A famous Bible teacher called Derek Prince talked about a man who complained at his wife saying, “I’m sick of your cooking.” The end result was not only that he and his very talented wide divorced, but also that he had endless stomach problems to the end of his life.
1. You see, our words and judgments come back and affect us. Jesus, warning of the last days said, ‘For by your words you will be acquitted, and by your words you will be condemned."We’d do well to heed this warning in our daily lives.
2. Jesus said, in John 3:17: “For God did not send his Son into the world to condemn the world, but to save the world through him.”We should have the same attitude. In John 8, we find Jesus dealing with a woman caught in adultery. He drew a circle on the sand while challenging anyone who had not sinned to cast the first stone. No-one did. The response of Jesus to the woman was, ‘I do not condemn you. Now go, and sin no more.’ We need to reflect this attitude to others, and to practice it in regard to ourselves.
3. The church has become very well known for what it stands against, what it hates. But we can make a difference. A moving story I recently heard took place in a US city. It was the day of the gay parade. One church, motivated by God’s love, bought around 10,000 bottles of water and gave them out to the marchers. After gasps of disbelief from the marchers, many started questioning why the church was doing this. Didn’t all Christians hate people who said they were gay? No, replied one of the workers, we’re doing this because we want to show you God’s love.
This is not acceptance of a lifestyle that is sinful, it is a loving response to another person, like you and me, who has sinned and fallen short.
4. We do not know what is in people’s hearts. After running a very successful outreach event, I was contacted by one person and then others who started making all kinds of false accusations about my motivations. One criticism was that I just wanted to be on stage. They were wrong, completely wrong. In my heart has always been a desire to represent and glorify Jesus by using the gifts he’s given me. It was a painful experience. But they did not know what was in my heart. But how many times have I, or you, done this to others?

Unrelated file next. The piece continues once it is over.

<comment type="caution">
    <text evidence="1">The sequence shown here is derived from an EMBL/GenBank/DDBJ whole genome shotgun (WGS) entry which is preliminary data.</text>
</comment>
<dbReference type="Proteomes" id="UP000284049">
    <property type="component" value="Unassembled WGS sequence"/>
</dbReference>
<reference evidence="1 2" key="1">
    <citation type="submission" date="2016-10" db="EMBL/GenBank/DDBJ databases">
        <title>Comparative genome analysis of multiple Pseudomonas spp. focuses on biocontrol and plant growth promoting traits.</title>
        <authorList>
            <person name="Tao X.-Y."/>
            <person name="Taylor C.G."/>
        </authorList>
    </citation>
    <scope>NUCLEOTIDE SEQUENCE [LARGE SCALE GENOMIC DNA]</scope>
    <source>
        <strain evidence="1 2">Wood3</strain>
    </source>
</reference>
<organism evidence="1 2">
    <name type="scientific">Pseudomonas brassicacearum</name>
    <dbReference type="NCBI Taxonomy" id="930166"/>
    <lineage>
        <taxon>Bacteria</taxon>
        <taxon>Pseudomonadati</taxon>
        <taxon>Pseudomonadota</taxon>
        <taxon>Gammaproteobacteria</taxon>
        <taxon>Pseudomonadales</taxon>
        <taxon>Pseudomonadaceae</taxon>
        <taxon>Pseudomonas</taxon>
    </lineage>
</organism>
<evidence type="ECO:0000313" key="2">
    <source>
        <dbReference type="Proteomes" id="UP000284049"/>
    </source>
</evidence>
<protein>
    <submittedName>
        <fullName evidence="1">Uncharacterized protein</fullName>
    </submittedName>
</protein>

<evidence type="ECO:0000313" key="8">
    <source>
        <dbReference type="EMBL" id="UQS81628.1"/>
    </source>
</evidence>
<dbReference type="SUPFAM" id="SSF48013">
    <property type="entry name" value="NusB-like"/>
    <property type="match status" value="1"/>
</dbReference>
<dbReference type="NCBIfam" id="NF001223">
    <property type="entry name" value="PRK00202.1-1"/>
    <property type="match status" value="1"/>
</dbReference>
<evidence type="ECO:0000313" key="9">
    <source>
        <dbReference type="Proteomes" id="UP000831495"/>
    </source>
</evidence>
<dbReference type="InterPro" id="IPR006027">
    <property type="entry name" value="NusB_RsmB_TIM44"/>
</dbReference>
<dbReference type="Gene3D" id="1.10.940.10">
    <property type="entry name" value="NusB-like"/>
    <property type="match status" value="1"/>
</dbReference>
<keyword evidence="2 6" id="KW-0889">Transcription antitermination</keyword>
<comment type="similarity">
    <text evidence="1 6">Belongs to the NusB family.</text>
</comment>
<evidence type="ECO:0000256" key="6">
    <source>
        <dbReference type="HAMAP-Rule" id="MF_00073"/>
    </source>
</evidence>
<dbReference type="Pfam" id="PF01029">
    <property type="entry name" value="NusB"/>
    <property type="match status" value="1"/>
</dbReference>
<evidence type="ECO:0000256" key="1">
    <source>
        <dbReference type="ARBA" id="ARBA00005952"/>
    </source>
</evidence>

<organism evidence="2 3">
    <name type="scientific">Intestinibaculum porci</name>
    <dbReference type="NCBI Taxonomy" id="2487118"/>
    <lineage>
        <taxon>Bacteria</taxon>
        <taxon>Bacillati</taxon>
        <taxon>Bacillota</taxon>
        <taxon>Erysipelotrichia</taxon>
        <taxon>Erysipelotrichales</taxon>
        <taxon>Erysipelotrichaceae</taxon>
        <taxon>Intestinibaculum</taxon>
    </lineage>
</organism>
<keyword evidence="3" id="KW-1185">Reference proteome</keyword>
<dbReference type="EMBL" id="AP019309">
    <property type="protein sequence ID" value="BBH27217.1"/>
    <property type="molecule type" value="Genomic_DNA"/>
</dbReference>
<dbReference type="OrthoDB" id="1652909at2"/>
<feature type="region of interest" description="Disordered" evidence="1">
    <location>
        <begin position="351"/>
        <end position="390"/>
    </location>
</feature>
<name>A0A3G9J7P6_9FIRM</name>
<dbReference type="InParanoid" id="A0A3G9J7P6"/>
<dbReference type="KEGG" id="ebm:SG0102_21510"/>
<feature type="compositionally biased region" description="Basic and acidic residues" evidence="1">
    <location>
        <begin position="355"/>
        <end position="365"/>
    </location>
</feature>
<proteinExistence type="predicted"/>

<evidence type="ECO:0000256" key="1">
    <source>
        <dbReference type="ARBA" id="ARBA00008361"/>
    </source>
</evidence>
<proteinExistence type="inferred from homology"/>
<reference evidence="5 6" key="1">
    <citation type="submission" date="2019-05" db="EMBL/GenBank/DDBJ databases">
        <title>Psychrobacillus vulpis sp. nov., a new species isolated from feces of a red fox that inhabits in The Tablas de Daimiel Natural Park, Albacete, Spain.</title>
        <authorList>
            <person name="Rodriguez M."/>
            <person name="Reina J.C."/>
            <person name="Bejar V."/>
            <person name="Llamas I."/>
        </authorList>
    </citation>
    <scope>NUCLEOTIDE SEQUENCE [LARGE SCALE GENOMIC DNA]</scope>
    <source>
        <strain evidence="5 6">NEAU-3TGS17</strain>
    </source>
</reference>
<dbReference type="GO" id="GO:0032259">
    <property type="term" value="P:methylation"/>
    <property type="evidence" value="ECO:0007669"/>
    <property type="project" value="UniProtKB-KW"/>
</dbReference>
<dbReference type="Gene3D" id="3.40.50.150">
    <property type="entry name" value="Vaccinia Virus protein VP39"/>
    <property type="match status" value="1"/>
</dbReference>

5. When I was a baby Christian, I was passionate about God. I had a fire in me that has burned out a bit. But I had come from a difficult personal situation with my brother being killed in Africa. I had come out of a life of meaningless, out of football violence and even the drugs scene. I knew what a change God had done in me, I saw that God was kind, loving, merciful, even to a sinner like me. And all I wanted to do was (like the Fatboy Slim track), praise God like I should.. If only we could all be consumed with that attitude. You see, being judgmental towards others, often means there’s something wrong in us - something wrong in our relationship with God, or others.
The Bible teacher, Derek Prince, once said that parents who get most annoyed with one of their children, often do so because that child is most like them. Often we see things in others that unwittingly reveal much about ourselves.
6. Jesus tells us that we need to take the log out of our own eye before we tell others about the speck of dust in their eye. We need to remove the plank from our own eyes, the thing that stops us, that blinds us. If we have a plank in our eye people want to avoid us. And having a plank in our eye is painful – not just for us, but for everyone else too - as we are in pain and react, and as we go round bashing other people! Let’s remove the plank and then respond to others with love and help.
7. Finally, a story from John Bevere who speaks of an American pastor who had one of his church members come up to him, frustrated at having to pay taxes. The pastor replied that we have to pay taxes and respect our leaders as far as possible, according to Romans. Then it set him thinking. He phoned the city authorities and asked them what their biggest need was. The need was for fire helmets which enable firefighters to see through thick smoke. The cost? $25,000. The next Sunday he put this to the church and said let’s raise this money today. They did and he took the money to the authority who bought the fire suits. When a new part of the church was dedicated, all the city authorities turned out, as did many firefighters. That day, many were saved.
Let's cultivate a positive attitude, one that lifts others above ourselves, a servant heart, a passionate heart for Jesus.